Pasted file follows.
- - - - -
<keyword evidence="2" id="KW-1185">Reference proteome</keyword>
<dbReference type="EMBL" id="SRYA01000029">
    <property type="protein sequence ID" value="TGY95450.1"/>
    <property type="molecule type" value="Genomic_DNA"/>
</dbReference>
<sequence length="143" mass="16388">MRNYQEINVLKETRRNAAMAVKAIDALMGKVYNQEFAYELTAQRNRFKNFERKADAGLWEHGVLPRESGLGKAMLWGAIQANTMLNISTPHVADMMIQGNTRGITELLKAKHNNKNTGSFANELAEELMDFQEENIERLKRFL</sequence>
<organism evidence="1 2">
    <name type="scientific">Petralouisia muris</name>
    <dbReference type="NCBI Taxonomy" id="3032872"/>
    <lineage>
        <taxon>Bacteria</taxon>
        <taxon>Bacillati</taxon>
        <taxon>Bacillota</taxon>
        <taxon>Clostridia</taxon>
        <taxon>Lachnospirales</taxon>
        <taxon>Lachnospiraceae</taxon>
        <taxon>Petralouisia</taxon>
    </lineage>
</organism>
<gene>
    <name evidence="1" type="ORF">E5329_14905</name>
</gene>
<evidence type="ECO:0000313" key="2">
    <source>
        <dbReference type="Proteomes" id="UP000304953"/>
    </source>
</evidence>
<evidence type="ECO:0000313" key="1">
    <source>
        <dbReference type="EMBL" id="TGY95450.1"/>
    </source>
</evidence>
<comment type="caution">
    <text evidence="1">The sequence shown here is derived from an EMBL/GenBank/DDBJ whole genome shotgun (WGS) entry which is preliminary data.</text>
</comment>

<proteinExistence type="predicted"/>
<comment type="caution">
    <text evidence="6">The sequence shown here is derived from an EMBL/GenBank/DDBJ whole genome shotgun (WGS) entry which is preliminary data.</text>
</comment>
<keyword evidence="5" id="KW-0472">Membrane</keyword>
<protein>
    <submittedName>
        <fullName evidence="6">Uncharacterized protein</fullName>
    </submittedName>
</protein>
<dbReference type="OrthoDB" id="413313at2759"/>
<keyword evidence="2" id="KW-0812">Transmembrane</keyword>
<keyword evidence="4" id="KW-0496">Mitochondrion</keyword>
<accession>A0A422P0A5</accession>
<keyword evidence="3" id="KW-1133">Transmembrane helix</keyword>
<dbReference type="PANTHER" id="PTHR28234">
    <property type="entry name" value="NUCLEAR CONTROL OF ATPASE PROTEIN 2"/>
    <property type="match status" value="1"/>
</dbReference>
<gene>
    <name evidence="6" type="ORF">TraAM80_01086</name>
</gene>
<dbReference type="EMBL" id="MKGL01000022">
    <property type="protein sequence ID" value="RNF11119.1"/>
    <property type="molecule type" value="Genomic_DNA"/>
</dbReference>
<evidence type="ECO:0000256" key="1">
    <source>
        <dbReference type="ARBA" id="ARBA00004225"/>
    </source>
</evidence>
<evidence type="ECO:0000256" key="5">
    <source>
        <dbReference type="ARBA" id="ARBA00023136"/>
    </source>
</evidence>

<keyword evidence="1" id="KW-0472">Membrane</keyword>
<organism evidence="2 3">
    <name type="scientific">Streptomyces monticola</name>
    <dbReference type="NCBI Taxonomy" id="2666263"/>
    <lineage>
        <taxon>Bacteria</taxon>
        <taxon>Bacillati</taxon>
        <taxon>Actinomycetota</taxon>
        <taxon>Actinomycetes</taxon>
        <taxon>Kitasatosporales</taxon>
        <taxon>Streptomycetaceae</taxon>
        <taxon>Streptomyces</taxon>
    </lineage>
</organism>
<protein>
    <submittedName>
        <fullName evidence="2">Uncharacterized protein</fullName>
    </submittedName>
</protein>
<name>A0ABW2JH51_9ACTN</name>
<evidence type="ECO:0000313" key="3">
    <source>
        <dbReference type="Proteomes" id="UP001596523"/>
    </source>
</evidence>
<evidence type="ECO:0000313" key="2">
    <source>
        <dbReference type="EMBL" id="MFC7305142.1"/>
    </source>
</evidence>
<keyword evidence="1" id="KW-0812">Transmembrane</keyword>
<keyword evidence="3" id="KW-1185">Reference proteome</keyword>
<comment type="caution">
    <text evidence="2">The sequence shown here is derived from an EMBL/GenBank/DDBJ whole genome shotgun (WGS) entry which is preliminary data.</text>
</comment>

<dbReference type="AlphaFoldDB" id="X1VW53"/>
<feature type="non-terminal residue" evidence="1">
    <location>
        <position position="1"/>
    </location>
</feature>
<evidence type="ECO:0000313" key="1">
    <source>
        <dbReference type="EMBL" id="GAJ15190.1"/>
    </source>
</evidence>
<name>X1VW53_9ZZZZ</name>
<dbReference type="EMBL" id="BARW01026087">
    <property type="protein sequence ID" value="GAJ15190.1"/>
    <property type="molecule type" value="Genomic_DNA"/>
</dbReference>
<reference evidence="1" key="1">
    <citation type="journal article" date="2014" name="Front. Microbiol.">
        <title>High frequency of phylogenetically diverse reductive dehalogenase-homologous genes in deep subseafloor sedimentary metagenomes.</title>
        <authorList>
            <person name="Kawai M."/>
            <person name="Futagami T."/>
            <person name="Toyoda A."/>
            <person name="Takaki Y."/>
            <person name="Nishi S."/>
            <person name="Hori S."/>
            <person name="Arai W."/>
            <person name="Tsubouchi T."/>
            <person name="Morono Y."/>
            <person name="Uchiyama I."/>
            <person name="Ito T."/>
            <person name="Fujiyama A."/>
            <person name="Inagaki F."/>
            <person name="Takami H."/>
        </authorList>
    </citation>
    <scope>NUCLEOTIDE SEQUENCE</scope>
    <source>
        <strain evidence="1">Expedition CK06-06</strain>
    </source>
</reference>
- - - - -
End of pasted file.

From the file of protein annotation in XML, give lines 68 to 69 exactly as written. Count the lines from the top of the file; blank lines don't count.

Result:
    <source>
        <dbReference type="ARBA" id="ARBA00023136"/>